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EghtesadOnline: Return of normalcy to Iran’s oil export after US president-elect Joe Biden takes office in January and eases the economic siege is way off, a deputy head of the Iran Chamber of Commerce, Industries, Mines, and Agriculture's Exports Commission said.

“There is no consensus among officials about the future of US sanctions and the Joint Comprehensive Plan of Action [the 2015 Iran nuclear deal]. Even if the incoming US administration eases the path for Iran's return to the oil market, when that would happen in not clear,” Hamidreza Salehi was quoted as saying by ISNA.

Under the current circumstances and given the destruction that Covid-19 has unleashed on oil demand and prices, contemplating that “the world is waiting for Iranian oil is wishful thinking,” Salehi warned.

Referring to the March 2021-22 budget bill sent to parliament on Wednesday, he noted that oil and gas condensate export for the year is forecast at around 2 million barrels per day -- a figure too good to be true.

The government, he said, is of the view that petrodollars will again start flowing as it has forecast oil and oil byproduct revenue at $9 billion next year.

The share of oil revenue in the budget has been one of the forever contentious issues in political and economic corridors, he recalled. It is almost impossible to accurately predict oil revenue when drafting the budget and “even optimistic forecasters and analysts in Iran cannot imagine exporting 2 million barrels of crude a day from March 2021”.

There is no denying that oil and gas production is key to Iran’s economic growth and stability. Nonetheless, what has been projected in the new budget “is unrealistic” to say the least.

Iran and the world are waiting to see how the Biden administration will proceed and “the road to a new and multilateral US-Iran reengagement will be long and arduous”.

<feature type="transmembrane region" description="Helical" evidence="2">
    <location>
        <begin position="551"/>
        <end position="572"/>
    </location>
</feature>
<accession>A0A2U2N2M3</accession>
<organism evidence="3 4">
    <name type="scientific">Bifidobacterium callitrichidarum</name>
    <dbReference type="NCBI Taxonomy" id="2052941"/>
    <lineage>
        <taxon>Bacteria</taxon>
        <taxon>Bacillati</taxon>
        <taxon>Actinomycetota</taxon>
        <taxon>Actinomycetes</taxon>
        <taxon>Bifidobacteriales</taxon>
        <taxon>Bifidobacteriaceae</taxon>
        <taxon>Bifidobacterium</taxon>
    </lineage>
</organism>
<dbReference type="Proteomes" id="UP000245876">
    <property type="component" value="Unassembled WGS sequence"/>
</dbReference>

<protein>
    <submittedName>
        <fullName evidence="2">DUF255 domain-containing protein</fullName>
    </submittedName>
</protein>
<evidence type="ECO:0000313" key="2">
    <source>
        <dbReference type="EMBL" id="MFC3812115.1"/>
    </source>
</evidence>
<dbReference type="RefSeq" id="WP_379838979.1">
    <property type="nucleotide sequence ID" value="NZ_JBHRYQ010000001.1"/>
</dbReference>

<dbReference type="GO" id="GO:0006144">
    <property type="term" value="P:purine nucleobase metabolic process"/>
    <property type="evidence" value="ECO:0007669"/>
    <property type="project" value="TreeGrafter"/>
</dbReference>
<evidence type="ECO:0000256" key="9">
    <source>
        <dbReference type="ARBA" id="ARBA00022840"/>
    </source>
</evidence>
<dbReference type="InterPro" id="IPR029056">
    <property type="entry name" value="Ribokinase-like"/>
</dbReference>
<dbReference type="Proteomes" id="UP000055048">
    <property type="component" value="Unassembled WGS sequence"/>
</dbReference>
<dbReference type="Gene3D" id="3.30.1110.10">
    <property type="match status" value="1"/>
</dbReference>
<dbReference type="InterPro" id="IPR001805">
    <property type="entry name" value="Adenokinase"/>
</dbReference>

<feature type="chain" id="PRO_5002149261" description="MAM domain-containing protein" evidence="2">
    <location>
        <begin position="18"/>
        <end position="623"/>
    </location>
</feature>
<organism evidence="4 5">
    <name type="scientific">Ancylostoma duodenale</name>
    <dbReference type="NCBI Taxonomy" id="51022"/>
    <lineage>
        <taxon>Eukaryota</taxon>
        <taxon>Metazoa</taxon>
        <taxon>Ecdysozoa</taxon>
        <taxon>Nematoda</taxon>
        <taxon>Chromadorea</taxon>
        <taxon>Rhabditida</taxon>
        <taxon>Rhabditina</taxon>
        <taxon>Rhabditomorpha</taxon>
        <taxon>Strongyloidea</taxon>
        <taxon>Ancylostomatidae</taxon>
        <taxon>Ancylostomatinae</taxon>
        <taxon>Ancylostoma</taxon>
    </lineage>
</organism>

Immediate Challenge

The immediate challenge, the ICCIM official added, for Washington and Tehran will be domestic. “Biden and his team will take months to craft a constructive Iran policy while nothing major is likely to happen in Iran before the June 2021 presidential elections.” 

Regarding other factors restricting oil sales, Salehi said many countries embarking on measures to shift away from fossil fuels.

“Oil demand growth slows because demand for diesel and gasoline nears a plateau as high fuel efficiency standards are imposed on combustion engine vehicles and electric vehicles hit the market.”

Global attention is increasingly focused on the need to accelerate clean energy transition to mitigate the risks of climate change. Given its huge emission footprint, the energy sector – including the oil and gas – is at the heart of the global discourse on ways to cut greenhouse gases. 

Demand growth for gasoline and diesel between 2019 and 2025 is set to weaken further as more countries introduce policies to improve efficiency and cut CO2 emissions while investing billions in electric vehicles. 

The impact of boosting clean energy on the future fossil fuels is not very clear with many companies prioritizing short-cycle projects. To date, announcements by oil majors on reducing CO2 emissions have tended to focus on long term objectives. Nevertheless, investors continue to ratchet up pressure on the industry to sharpen focus on sustainability issues while environmental activists, especially in Europe and North America, push for scaling back new oil development projects.

Referring to another hurdle, the official noted that not complying with norms of the Financial Action Task Force, the international anti-money laundering watchdog, has undermined Iran’s access to international banking and financial services. “Even if the National Iranian Oil Company is able to export oil, revenues will be locked outside the country”.

At its October plenary session, the FATF said Iran along with North Korea will remain on its list of “high-risk jurisdictions”.

“This has created problems for our economic and financial relations with the outside world including with friendly countries like China and Russia.” 

One bitter reality is that the global economy has moved on without Iranian oil and pinning hopes on ending the US blockade in the near future and selling oil as in the past will not be a panacea.

 

Budget Iran oil